Date of this Version
Low-income work, job training, depressive symptoms or depression, and children's school performance. These topics have occupied the attention of scholars and policy makers in recent years, particularly as they pertain to single mothers in the context of welfare reform. Broadening this landscape, findings from longitudinal, multi-city ethnographic research reveal that low-income fathers also experience depression or depressive symptoms that hinder family economic mobility. Further, repeated scores from a community-based depressive symptoms measure embedded in the ethnographic inquiry show that the timing of parents' training and employment pathways, economic conditions, and policies in firms and children's schools intersect with parents' depressive symptoms or depression to affect mobility. Program and policy supports seem to mediate these intersecting mobility challenges.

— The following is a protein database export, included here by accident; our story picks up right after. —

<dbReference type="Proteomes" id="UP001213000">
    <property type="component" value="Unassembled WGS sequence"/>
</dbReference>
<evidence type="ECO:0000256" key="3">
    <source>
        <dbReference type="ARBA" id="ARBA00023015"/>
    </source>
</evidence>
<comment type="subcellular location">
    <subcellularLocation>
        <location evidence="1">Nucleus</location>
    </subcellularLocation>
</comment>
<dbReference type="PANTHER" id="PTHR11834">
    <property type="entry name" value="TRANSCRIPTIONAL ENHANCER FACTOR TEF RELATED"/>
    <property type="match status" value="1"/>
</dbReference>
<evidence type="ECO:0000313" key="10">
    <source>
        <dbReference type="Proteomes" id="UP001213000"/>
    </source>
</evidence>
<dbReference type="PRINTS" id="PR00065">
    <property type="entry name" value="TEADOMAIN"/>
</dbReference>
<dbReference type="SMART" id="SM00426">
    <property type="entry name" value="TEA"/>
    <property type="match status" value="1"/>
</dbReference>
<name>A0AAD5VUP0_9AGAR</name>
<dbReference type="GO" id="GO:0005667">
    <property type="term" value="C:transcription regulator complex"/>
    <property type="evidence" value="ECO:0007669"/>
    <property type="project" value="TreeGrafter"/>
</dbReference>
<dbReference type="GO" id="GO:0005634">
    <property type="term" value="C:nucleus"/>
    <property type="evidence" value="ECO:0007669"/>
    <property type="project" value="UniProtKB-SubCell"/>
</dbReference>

Iversen, R. R., & Armstrong, A. (2007). Parents' Work, Depressive Symptoms, Children, and Family Economic Mobility: What Can Ethnography Tell Us?. Retrieved from https://repository.upenn.edu/spp_papers/82
Date Posted: 16 August 2007
This document has been peer reviewed.